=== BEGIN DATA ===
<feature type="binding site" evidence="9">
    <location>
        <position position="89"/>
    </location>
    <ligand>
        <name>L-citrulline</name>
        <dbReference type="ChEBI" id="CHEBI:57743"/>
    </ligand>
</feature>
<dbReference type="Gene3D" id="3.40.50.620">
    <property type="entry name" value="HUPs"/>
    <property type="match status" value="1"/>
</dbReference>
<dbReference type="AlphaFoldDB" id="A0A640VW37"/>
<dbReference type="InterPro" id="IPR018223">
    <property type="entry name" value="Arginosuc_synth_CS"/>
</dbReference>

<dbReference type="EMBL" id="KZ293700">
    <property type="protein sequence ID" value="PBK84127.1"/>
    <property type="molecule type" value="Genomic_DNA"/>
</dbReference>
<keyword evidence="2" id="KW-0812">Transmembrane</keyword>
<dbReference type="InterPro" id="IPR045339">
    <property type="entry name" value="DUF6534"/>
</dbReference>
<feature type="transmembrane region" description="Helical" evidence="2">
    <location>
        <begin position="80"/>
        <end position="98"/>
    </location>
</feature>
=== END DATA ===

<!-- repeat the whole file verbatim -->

<feature type="binding site" evidence="9">
    <location>
        <position position="89"/>
    </location>
    <ligand>
        <name>L-citrulline</name>
        <dbReference type="ChEBI" id="CHEBI:57743"/>
    </ligand>
</feature>
<dbReference type="Gene3D" id="3.40.50.620">
    <property type="entry name" value="HUPs"/>
    <property type="match status" value="1"/>
</dbReference>
<dbReference type="AlphaFoldDB" id="A0A640VW37"/>
<dbReference type="InterPro" id="IPR018223">
    <property type="entry name" value="Arginosuc_synth_CS"/>
</dbReference>

<dbReference type="EMBL" id="KZ293700">
    <property type="protein sequence ID" value="PBK84127.1"/>
    <property type="molecule type" value="Genomic_DNA"/>
</dbReference>
<keyword evidence="2" id="KW-0812">Transmembrane</keyword>
<dbReference type="InterPro" id="IPR045339">
    <property type="entry name" value="DUF6534"/>
</dbReference>
<feature type="transmembrane region" description="Helical" evidence="2">
    <location>
        <begin position="80"/>
        <end position="98"/>
    </location>
</feature>